Yoji Takenaka

Saleswise, it didn't reach the numbers we had hoped for. However, probably 95 per cent of the people who played the game loved the game because there is such creative content there. So, I should say that I'm proud of its critical success.

Vicious Cycle is the only developer that we own, that has become internal [to D3Publisher of America]. We are evaluating Dead Head Fred because that's their lot.

GamesIndustryWasn't Vicious Cycle also responsible for Puzzle Quest?
Yoji Takenaka

Vicious Cycle did the port for Wii, PS2 and PSP. Puzzle Quest is with our friends in Australia, Infinite Interactive, and we are working with them. We will release a new Puzzle Quest this year called Galactrix with a whole new puzzle system. I'd like to surprise people.

GamesIndustryYou acquired Vicious Cycle about a year ago. What else are they working on for you at the moment?
Yoji Takenaka

They are currently working on Ben 10: Alien Force for PS2, PSP, DS and Wii. They are also working one next-gen title right now for us.

We are going to put a lot of resources into their engine development - the vicious engine. We'd like to make this engine as one of the top videogame engines on next-gen. They are still licensing their game engine to third-party developers.

GamesIndustryMost of your titles have been released for the PS2, DS, PSP and Wii as opposed to the Xbox 360 and PS3 - not surprising given the demographics of your licenses. But what about releasing more casual games on Xbox Live, WiiWare, or PlayStation Network?
Yoji Takenaka

That has become a new focus for us since we launched MadTrax last year and also Puzzle Quest: Xbox Live Arcade. Puzzle Quest was a big success; MadTrax, I should say, was a good success.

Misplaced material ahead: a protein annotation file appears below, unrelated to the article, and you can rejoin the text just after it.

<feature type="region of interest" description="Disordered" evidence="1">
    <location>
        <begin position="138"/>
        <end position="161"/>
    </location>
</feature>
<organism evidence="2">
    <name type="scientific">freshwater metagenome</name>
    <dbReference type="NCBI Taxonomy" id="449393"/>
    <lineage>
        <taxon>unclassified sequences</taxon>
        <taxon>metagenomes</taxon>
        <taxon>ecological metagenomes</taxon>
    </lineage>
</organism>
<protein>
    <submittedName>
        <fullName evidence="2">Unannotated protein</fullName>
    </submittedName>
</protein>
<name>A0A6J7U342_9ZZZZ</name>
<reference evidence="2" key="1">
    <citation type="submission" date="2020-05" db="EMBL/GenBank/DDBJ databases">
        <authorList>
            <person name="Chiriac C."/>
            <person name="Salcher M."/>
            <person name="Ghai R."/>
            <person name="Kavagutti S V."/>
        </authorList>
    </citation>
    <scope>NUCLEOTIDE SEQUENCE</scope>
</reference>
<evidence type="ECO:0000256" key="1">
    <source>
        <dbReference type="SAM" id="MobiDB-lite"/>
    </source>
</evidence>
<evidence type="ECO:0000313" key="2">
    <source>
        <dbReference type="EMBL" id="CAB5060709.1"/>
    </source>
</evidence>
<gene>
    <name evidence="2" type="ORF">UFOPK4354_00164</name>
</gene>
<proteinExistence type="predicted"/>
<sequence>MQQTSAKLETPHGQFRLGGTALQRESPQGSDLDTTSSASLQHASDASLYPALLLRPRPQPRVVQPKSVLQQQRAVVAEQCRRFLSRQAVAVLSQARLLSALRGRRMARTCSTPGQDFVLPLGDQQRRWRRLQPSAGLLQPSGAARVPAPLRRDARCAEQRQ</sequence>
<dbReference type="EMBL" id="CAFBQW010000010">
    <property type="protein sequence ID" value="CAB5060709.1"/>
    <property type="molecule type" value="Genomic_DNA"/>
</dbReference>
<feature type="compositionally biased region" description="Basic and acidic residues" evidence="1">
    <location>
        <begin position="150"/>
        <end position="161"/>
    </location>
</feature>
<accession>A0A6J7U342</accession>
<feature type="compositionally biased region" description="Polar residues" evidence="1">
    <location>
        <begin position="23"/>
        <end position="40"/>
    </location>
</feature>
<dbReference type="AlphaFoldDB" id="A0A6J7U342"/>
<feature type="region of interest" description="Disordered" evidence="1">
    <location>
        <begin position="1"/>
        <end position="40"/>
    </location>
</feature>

We are looking to expand that segment of the business by focusing on Xbox Live, PC downloads, PlayStation Network and WiiWare. So we are evaluating and putting out strategy into place right now.

GamesIndustryDark Sector is one of your only current-gen (PS3 and Xbox 360) titles at the moment. How has that performed?
Yoji Takenaka

Dark Sector was a very important title for us. We developed and have driven the title with western developers. We launched the title with a very strong marketing campaign.

It didn't sell as well as we hoped for, but in the meantime we are enjoying success with Puzzle Quest and also Ben 10 in the kids space, so overall I'm very happy with the results.

GamesIndustryWere the sales of Dark Sector not strong enough to consider support for a sequel?
Yoji Takenaka

We are still evaluating. We are still considering the opportunities.

GamesIndustryThere have been a number of mergers and acquisitions industry over the past few years. With so many publishers in the casual games market right now, is D3Publishing looking to make any business moves?
Yoji Takenaka

We'd like to establish the business and grow the business by ourselves, and we are not looking at any other opportunities.

Yoji Takenaka is executive VP and COO of D3Publisher America. Interview by Mark Androvich./

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Mark Androvich